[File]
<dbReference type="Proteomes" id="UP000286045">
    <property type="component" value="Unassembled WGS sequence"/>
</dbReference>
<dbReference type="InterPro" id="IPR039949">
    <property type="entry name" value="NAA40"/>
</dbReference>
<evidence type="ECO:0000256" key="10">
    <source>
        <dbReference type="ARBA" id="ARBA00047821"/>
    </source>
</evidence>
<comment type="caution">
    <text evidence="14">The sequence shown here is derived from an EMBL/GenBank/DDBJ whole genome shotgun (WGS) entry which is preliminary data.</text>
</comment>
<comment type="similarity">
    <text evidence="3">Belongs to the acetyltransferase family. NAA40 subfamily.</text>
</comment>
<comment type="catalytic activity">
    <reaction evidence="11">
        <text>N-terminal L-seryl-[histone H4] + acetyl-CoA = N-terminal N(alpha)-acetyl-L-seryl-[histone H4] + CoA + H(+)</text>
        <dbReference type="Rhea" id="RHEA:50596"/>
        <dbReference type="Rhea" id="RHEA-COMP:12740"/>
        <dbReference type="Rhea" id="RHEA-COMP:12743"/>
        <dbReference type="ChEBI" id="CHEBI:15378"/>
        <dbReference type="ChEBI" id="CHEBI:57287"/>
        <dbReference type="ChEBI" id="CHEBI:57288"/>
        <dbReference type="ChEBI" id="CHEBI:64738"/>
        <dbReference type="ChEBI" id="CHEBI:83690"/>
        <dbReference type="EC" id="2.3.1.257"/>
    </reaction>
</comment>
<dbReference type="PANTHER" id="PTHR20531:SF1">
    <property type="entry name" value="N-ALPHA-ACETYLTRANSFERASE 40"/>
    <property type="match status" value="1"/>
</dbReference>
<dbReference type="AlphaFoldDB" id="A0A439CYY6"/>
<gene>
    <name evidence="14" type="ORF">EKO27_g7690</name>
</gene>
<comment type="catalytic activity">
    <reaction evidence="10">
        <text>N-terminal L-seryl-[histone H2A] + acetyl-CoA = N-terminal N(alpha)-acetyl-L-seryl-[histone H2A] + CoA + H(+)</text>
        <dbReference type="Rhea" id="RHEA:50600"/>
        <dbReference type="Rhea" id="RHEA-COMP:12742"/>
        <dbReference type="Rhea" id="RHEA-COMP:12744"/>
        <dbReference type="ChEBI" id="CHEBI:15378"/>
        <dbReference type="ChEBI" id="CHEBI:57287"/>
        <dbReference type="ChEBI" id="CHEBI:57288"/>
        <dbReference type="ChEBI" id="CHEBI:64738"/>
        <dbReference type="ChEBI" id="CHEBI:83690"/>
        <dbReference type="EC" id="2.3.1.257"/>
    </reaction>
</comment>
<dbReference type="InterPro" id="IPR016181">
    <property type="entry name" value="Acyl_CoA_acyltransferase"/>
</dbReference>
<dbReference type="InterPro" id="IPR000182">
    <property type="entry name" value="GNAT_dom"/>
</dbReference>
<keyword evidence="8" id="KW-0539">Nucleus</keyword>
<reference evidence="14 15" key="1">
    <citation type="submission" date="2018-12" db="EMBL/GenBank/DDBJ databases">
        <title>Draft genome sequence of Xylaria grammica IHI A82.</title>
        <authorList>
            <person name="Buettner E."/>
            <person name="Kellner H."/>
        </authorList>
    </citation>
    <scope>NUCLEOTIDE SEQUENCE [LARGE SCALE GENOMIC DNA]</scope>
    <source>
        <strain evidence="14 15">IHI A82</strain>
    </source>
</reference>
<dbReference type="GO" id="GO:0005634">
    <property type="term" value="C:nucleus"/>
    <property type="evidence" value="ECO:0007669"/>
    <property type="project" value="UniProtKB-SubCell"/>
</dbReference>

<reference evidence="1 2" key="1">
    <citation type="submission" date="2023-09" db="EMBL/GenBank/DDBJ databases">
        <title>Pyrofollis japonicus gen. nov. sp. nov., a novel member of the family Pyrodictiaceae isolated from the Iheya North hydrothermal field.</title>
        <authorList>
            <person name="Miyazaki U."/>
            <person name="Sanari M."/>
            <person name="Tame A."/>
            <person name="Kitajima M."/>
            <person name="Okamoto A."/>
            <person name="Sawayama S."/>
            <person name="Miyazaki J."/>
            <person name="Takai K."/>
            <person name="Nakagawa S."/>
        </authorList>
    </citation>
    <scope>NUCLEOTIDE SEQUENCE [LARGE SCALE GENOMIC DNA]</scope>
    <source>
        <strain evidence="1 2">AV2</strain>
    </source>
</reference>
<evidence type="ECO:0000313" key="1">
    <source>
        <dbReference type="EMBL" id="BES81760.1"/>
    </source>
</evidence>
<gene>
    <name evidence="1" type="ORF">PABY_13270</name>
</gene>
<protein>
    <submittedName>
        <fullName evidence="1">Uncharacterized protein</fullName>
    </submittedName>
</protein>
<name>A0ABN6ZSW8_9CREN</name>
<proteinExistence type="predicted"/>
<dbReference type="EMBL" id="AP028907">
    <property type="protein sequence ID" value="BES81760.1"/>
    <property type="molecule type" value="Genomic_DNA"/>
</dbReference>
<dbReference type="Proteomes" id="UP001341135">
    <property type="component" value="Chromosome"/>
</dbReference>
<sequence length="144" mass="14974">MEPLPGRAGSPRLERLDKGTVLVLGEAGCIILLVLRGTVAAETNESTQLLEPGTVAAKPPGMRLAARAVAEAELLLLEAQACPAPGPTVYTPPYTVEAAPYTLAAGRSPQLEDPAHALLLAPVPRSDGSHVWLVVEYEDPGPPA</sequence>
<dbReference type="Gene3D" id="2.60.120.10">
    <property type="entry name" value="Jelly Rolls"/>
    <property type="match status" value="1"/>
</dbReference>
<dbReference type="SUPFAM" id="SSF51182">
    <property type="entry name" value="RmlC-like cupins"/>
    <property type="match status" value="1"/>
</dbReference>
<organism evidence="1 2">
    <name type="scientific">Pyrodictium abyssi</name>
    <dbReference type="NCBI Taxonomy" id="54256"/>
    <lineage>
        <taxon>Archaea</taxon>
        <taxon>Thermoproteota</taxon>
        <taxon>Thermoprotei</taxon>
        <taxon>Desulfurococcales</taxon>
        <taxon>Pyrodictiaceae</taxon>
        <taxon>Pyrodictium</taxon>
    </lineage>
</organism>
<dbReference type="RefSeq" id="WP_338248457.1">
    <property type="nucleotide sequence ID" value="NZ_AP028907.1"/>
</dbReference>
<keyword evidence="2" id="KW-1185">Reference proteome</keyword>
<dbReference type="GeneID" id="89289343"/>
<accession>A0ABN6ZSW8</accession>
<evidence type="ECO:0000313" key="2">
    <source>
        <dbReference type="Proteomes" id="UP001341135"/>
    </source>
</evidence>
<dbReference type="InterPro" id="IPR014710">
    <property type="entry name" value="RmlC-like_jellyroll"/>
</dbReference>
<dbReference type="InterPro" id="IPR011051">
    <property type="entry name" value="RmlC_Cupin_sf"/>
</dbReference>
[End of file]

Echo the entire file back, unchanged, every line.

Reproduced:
<dbReference type="Proteomes" id="UP000286045">
    <property type="component" value="Unassembled WGS sequence"/>
</dbReference>
<dbReference type="InterPro" id="IPR039949">
    <property type="entry name" value="NAA40"/>
</dbReference>
<evidence type="ECO:0000256" key="10">
    <source>
        <dbReference type="ARBA" id="ARBA00047821"/>
    </source>
</evidence>
<comment type="caution">
    <text evidence="14">The sequence shown here is derived from an EMBL/GenBank/DDBJ whole genome shotgun (WGS) entry which is preliminary data.</text>
</comment>
<comment type="similarity">
    <text evidence="3">Belongs to the acetyltransferase family. NAA40 subfamily.</text>
</comment>
<comment type="catalytic activity">
    <reaction evidence="11">
        <text>N-terminal L-seryl-[histone H4] + acetyl-CoA = N-terminal N(alpha)-acetyl-L-seryl-[histone H4] + CoA + H(+)</text>
        <dbReference type="Rhea" id="RHEA:50596"/>
        <dbReference type="Rhea" id="RHEA-COMP:12740"/>
        <dbReference type="Rhea" id="RHEA-COMP:12743"/>
        <dbReference type="ChEBI" id="CHEBI:15378"/>
        <dbReference type="ChEBI" id="CHEBI:57287"/>
        <dbReference type="ChEBI" id="CHEBI:57288"/>
        <dbReference type="ChEBI" id="CHEBI:64738"/>
        <dbReference type="ChEBI" id="CHEBI:83690"/>
        <dbReference type="EC" id="2.3.1.257"/>
    </reaction>
</comment>
<dbReference type="PANTHER" id="PTHR20531:SF1">
    <property type="entry name" value="N-ALPHA-ACETYLTRANSFERASE 40"/>
    <property type="match status" value="1"/>
</dbReference>
<dbReference type="AlphaFoldDB" id="A0A439CYY6"/>
<gene>
    <name evidence="14" type="ORF">EKO27_g7690</name>
</gene>
<comment type="catalytic activity">
    <reaction evidence="10">
        <text>N-terminal L-seryl-[histone H2A] + acetyl-CoA = N-terminal N(alpha)-acetyl-L-seryl-[histone H2A] + CoA + H(+)</text>
        <dbReference type="Rhea" id="RHEA:50600"/>
        <dbReference type="Rhea" id="RHEA-COMP:12742"/>
        <dbReference type="Rhea" id="RHEA-COMP:12744"/>
        <dbReference type="ChEBI" id="CHEBI:15378"/>
        <dbReference type="ChEBI" id="CHEBI:57287"/>
        <dbReference type="ChEBI" id="CHEBI:57288"/>
        <dbReference type="ChEBI" id="CHEBI:64738"/>
        <dbReference type="ChEBI" id="CHEBI:83690"/>
        <dbReference type="EC" id="2.3.1.257"/>
    </reaction>
</comment>
<dbReference type="InterPro" id="IPR016181">
    <property type="entry name" value="Acyl_CoA_acyltransferase"/>
</dbReference>
<dbReference type="InterPro" id="IPR000182">
    <property type="entry name" value="GNAT_dom"/>
</dbReference>
<keyword evidence="8" id="KW-0539">Nucleus</keyword>
<reference evidence="14 15" key="1">
    <citation type="submission" date="2018-12" db="EMBL/GenBank/DDBJ databases">
        <title>Draft genome sequence of Xylaria grammica IHI A82.</title>
        <authorList>
            <person name="Buettner E."/>
            <person name="Kellner H."/>
        </authorList>
    </citation>
    <scope>NUCLEOTIDE SEQUENCE [LARGE SCALE GENOMIC DNA]</scope>
    <source>
        <strain evidence="14 15">IHI A82</strain>
    </source>
</reference>
<dbReference type="GO" id="GO:0005634">
    <property type="term" value="C:nucleus"/>
    <property type="evidence" value="ECO:0007669"/>
    <property type="project" value="UniProtKB-SubCell"/>
</dbReference>

<reference evidence="1 2" key="1">
    <citation type="submission" date="2023-09" db="EMBL/GenBank/DDBJ databases">
        <title>Pyrofollis japonicus gen. nov. sp. nov., a novel member of the family Pyrodictiaceae isolated from the Iheya North hydrothermal field.</title>
        <authorList>
            <person name="Miyazaki U."/>
            <person name="Sanari M."/>
            <person name="Tame A."/>
            <person name="Kitajima M."/>
            <person name="Okamoto A."/>
            <person name="Sawayama S."/>
            <person name="Miyazaki J."/>
            <person name="Takai K."/>
            <person name="Nakagawa S."/>
        </authorList>
    </citation>
    <scope>NUCLEOTIDE SEQUENCE [LARGE SCALE GENOMIC DNA]</scope>
    <source>
        <strain evidence="1 2">AV2</strain>
    </source>
</reference>
<evidence type="ECO:0000313" key="1">
    <source>
        <dbReference type="EMBL" id="BES81760.1"/>
    </source>
</evidence>
<gene>
    <name evidence="1" type="ORF">PABY_13270</name>
</gene>
<protein>
    <submittedName>
        <fullName evidence="1">Uncharacterized protein</fullName>
    </submittedName>
</protein>
<name>A0ABN6ZSW8_9CREN</name>
<proteinExistence type="predicted"/>
<dbReference type="EMBL" id="AP028907">
    <property type="protein sequence ID" value="BES81760.1"/>
    <property type="molecule type" value="Genomic_DNA"/>
</dbReference>
<dbReference type="Proteomes" id="UP001341135">
    <property type="component" value="Chromosome"/>
</dbReference>
<sequence length="144" mass="14974">MEPLPGRAGSPRLERLDKGTVLVLGEAGCIILLVLRGTVAAETNESTQLLEPGTVAAKPPGMRLAARAVAEAELLLLEAQACPAPGPTVYTPPYTVEAAPYTLAAGRSPQLEDPAHALLLAPVPRSDGSHVWLVVEYEDPGPPA</sequence>
<dbReference type="Gene3D" id="2.60.120.10">
    <property type="entry name" value="Jelly Rolls"/>
    <property type="match status" value="1"/>
</dbReference>
<dbReference type="SUPFAM" id="SSF51182">
    <property type="entry name" value="RmlC-like cupins"/>
    <property type="match status" value="1"/>
</dbReference>
<organism evidence="1 2">
    <name type="scientific">Pyrodictium abyssi</name>
    <dbReference type="NCBI Taxonomy" id="54256"/>
    <lineage>
        <taxon>Archaea</taxon>
        <taxon>Thermoproteota</taxon>
        <taxon>Thermoprotei</taxon>
        <taxon>Desulfurococcales</taxon>
        <taxon>Pyrodictiaceae</taxon>
        <taxon>Pyrodictium</taxon>
    </lineage>
</organism>
<dbReference type="RefSeq" id="WP_338248457.1">
    <property type="nucleotide sequence ID" value="NZ_AP028907.1"/>
</dbReference>
<keyword evidence="2" id="KW-1185">Reference proteome</keyword>
<dbReference type="GeneID" id="89289343"/>
<accession>A0ABN6ZSW8</accession>
<evidence type="ECO:0000313" key="2">
    <source>
        <dbReference type="Proteomes" id="UP001341135"/>
    </source>
</evidence>
<dbReference type="InterPro" id="IPR014710">
    <property type="entry name" value="RmlC-like_jellyroll"/>
</dbReference>
<dbReference type="InterPro" id="IPR011051">
    <property type="entry name" value="RmlC_Cupin_sf"/>
</dbReference>